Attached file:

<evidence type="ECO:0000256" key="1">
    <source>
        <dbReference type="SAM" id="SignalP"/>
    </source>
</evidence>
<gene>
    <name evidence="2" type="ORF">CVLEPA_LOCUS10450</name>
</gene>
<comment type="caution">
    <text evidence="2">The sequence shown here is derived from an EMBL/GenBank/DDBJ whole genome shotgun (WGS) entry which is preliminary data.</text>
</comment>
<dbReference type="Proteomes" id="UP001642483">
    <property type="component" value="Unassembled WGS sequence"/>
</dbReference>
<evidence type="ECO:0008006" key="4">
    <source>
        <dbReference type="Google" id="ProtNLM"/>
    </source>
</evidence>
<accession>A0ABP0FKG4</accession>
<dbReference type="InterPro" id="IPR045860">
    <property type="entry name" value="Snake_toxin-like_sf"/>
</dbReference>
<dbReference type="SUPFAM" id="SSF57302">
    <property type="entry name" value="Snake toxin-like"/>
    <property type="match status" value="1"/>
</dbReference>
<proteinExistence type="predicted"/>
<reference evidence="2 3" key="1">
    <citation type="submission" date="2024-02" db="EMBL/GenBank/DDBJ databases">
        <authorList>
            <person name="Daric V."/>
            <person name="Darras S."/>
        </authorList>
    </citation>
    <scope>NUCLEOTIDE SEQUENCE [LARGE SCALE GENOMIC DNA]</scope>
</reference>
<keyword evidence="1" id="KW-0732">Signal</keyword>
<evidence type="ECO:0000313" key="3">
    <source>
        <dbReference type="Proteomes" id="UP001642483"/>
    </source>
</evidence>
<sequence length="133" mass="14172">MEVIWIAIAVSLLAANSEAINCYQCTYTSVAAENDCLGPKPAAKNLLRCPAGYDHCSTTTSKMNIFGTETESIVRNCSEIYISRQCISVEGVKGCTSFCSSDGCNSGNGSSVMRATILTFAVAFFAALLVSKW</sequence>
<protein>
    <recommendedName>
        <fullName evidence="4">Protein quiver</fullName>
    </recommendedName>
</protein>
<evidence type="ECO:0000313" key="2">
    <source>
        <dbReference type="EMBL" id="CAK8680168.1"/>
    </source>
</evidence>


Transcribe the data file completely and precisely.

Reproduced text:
<evidence type="ECO:0000256" key="1">
    <source>
        <dbReference type="SAM" id="SignalP"/>
    </source>
</evidence>
<gene>
    <name evidence="2" type="ORF">CVLEPA_LOCUS10450</name>
</gene>
<comment type="caution">
    <text evidence="2">The sequence shown here is derived from an EMBL/GenBank/DDBJ whole genome shotgun (WGS) entry which is preliminary data.</text>
</comment>
<dbReference type="Proteomes" id="UP001642483">
    <property type="component" value="Unassembled WGS sequence"/>
</dbReference>
<evidence type="ECO:0008006" key="4">
    <source>
        <dbReference type="Google" id="ProtNLM"/>
    </source>
</evidence>
<accession>A0ABP0FKG4</accession>
<dbReference type="InterPro" id="IPR045860">
    <property type="entry name" value="Snake_toxin-like_sf"/>
</dbReference>
<dbReference type="SUPFAM" id="SSF57302">
    <property type="entry name" value="Snake toxin-like"/>
    <property type="match status" value="1"/>
</dbReference>
<proteinExistence type="predicted"/>
<reference evidence="2 3" key="1">
    <citation type="submission" date="2024-02" db="EMBL/GenBank/DDBJ databases">
        <authorList>
            <person name="Daric V."/>
            <person name="Darras S."/>
        </authorList>
    </citation>
    <scope>NUCLEOTIDE SEQUENCE [LARGE SCALE GENOMIC DNA]</scope>
</reference>
<keyword evidence="1" id="KW-0732">Signal</keyword>
<evidence type="ECO:0000313" key="3">
    <source>
        <dbReference type="Proteomes" id="UP001642483"/>
    </source>
</evidence>
<sequence length="133" mass="14172">MEVIWIAIAVSLLAANSEAINCYQCTYTSVAAENDCLGPKPAAKNLLRCPAGYDHCSTTTSKMNIFGTETESIVRNCSEIYISRQCISVEGVKGCTSFCSSDGCNSGNGSSVMRATILTFAVAFFAALLVSKW</sequence>
<protein>
    <recommendedName>
        <fullName evidence="4">Protein quiver</fullName>
    </recommendedName>
</protein>
<evidence type="ECO:0000313" key="2">
    <source>
        <dbReference type="EMBL" id="CAK8680168.1"/>
    </source>
</evidence>